The U.S. Postal Service has halted mail delivery until the dog is removed.
By HAROLD GWIN
VINDICATOR SHARON BUREAU
SHARON, Pa. -- The dog that bit mail carrier Marc Gargano as he was making his rounds will have to be quarantined for 10 days to be sure it doesn't have rabies.
Gargano, 40, of Hermitage, was bitten on both legs and in the groin as he stepped onto the porch at the home of John and Kim Gump at 610 McClure Ave. around 11:15 a.m. Saturday.
He was hospitalized for his injuries and was discharged Monday afternoon.
What's next: If the dog, a mixed breed, has its rabies inoculation, it can be quarantined at home for 10 days, said Kathleen Whiteman, chief warden for the Shenango Valley Animal Shelter, which has jurisdiction in the case.
It must then be taken for examination to a veterinarian, who must sign a form to be returned to the animal shelter certifying that the animal appears to be rabies free, she said.
If the owners can't produce the paperwork showing the dog has its shots, the animal will be impounded at the shelter for 10 days, Whiteman said. If it shows any signs of aggression, it will be destroyed and its brain examined for rabies, she said.
She said she will file a citation against the owner as a result of the attack, and that could draw a fine of $300.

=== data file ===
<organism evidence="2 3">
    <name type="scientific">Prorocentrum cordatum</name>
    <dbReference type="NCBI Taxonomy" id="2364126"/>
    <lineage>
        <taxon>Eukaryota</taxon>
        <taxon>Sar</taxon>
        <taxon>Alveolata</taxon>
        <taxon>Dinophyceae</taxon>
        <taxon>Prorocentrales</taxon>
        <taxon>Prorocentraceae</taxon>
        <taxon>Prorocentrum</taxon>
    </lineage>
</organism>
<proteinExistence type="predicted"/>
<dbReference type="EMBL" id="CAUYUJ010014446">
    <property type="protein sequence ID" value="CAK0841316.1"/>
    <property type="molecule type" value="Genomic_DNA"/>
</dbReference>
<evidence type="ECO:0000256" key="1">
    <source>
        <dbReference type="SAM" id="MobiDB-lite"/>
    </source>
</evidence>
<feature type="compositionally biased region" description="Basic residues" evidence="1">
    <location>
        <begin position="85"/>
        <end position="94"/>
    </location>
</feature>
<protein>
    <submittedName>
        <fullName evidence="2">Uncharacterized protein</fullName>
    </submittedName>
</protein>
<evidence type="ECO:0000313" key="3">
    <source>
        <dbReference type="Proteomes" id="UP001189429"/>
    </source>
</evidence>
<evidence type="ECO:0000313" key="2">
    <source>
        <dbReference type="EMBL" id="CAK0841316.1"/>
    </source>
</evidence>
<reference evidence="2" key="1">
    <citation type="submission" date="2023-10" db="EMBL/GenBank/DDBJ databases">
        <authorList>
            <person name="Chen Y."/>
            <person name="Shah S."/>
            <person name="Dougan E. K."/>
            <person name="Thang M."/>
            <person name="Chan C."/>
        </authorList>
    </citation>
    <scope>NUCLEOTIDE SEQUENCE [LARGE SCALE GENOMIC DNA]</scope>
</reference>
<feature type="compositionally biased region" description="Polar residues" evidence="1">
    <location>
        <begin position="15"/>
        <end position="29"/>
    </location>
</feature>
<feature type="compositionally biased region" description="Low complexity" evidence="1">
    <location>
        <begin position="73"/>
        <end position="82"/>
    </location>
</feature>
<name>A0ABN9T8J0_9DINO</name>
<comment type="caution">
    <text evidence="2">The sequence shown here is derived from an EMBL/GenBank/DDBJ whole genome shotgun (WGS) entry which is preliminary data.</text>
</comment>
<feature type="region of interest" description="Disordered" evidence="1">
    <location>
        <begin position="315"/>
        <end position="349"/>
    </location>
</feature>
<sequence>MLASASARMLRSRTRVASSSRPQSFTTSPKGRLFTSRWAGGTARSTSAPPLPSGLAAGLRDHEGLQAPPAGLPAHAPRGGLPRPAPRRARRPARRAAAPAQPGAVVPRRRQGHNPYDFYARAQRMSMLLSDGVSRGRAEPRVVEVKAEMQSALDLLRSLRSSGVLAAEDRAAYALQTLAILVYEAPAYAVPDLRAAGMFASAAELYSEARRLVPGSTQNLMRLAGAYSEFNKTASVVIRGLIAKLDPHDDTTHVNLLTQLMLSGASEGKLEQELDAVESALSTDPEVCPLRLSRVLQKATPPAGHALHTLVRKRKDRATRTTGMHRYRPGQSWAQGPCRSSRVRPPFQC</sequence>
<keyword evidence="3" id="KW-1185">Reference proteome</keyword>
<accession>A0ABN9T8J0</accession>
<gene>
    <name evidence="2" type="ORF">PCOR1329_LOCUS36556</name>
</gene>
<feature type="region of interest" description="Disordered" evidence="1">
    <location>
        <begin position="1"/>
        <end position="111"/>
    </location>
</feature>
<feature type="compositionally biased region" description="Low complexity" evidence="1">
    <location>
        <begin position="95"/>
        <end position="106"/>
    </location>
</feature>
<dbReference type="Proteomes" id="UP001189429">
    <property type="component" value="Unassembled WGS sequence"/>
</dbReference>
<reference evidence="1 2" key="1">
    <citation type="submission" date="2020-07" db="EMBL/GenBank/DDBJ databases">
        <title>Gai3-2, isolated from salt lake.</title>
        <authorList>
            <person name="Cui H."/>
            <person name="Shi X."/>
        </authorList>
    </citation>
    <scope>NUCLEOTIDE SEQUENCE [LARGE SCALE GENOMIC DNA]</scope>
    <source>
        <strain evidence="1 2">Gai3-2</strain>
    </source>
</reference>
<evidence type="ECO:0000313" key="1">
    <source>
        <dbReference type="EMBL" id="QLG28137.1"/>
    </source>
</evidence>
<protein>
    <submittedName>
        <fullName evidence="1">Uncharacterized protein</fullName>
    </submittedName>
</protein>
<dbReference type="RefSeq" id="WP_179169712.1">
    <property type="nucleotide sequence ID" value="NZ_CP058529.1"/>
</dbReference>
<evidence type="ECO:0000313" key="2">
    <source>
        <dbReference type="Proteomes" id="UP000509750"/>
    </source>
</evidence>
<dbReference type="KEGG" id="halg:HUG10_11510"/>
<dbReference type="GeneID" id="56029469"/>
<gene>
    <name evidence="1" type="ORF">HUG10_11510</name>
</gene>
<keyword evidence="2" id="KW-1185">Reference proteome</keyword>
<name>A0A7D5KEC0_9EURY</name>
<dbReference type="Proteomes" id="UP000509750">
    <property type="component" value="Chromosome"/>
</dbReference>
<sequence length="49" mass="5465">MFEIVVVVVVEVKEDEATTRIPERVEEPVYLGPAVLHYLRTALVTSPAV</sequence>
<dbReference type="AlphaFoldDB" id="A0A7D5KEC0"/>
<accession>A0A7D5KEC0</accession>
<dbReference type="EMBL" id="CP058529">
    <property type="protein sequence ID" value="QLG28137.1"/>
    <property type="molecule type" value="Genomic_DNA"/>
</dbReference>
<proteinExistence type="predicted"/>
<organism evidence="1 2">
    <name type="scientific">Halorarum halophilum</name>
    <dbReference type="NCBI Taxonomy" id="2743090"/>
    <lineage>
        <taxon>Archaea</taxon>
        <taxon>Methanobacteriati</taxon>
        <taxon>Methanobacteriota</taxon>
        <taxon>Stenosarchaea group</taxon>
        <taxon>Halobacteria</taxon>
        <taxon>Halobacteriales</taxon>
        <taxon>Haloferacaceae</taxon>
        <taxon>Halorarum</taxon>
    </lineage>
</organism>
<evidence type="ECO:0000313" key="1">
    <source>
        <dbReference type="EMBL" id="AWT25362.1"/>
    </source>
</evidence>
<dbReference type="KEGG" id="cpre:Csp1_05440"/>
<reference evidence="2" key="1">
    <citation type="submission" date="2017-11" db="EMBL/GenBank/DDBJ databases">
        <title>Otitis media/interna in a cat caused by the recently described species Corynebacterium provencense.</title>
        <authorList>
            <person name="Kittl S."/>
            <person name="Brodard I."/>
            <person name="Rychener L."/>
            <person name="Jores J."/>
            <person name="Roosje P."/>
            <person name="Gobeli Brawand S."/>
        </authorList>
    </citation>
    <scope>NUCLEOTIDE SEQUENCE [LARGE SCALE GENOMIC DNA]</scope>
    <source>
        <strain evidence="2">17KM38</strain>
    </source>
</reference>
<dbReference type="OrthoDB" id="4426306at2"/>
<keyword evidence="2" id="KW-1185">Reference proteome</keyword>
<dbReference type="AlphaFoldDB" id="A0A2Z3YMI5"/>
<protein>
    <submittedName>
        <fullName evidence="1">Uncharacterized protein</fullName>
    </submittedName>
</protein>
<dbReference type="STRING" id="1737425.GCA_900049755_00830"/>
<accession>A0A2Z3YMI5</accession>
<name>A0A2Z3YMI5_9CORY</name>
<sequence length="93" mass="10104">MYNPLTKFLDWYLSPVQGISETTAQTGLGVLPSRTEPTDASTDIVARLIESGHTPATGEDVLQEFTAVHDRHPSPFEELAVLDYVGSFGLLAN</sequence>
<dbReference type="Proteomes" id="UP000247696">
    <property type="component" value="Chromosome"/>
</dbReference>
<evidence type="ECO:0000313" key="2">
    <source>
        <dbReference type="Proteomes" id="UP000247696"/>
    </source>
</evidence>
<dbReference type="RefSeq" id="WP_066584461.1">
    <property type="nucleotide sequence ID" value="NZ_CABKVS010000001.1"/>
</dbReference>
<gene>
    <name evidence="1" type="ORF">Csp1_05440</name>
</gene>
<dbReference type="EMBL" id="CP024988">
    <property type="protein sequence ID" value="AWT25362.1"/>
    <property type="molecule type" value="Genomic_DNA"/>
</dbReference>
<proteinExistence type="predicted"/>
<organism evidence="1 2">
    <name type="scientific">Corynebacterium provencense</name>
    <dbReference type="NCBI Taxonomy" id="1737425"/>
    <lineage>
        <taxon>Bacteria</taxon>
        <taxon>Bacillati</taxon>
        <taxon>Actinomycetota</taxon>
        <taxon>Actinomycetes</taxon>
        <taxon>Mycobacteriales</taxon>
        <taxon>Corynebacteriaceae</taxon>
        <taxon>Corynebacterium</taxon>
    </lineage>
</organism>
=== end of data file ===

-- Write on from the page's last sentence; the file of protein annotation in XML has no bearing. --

Mail halted: Quarantining the dog at home is a problem if the Gumps want to keep getting their mail.
David Hochadel, Sharon postmaster, said mail service to their home has been halted as long as the dog remains there, though the family can put a postal box at the curb for delivery of their mail so no carrier has to go onto their property.
The Postal Service will cover Gargano's medical bills and lost pay and will encourage him to take private legal action against the dog's owner, Hochadel said.
Hochadel said two or three mail carriers are bitten by dogs each year in Sharon, but there are as many as one or two close calls each week.
Caught by surprise: Gargano, a carrier for 10 years in New Castle and two years in Sharon, said the dog caught him by surprise as he stepped onto the porch.
"He got me before I could get my [repellent] spray out. I had no idea he was there," Gargano said, noting that the dog was chained and may have been sleeping.
He's seen the dog before, he said, adding that he had warned the Gump family to keep the dog in the rear of the home because it was aggressive.
The Gumps couldn't be reached for comment, but Whiteman said the dog may actually belong to their son.
Coincidentally, this is National Dog Bite Prevention Week, Gargano said. He was nipped once before, he said, by a dog in New Castle.
Whiteman said there have been a rash of dog bites in the Shenango Valley recently. The shelter has three offenders from last week in quarantine now, she said.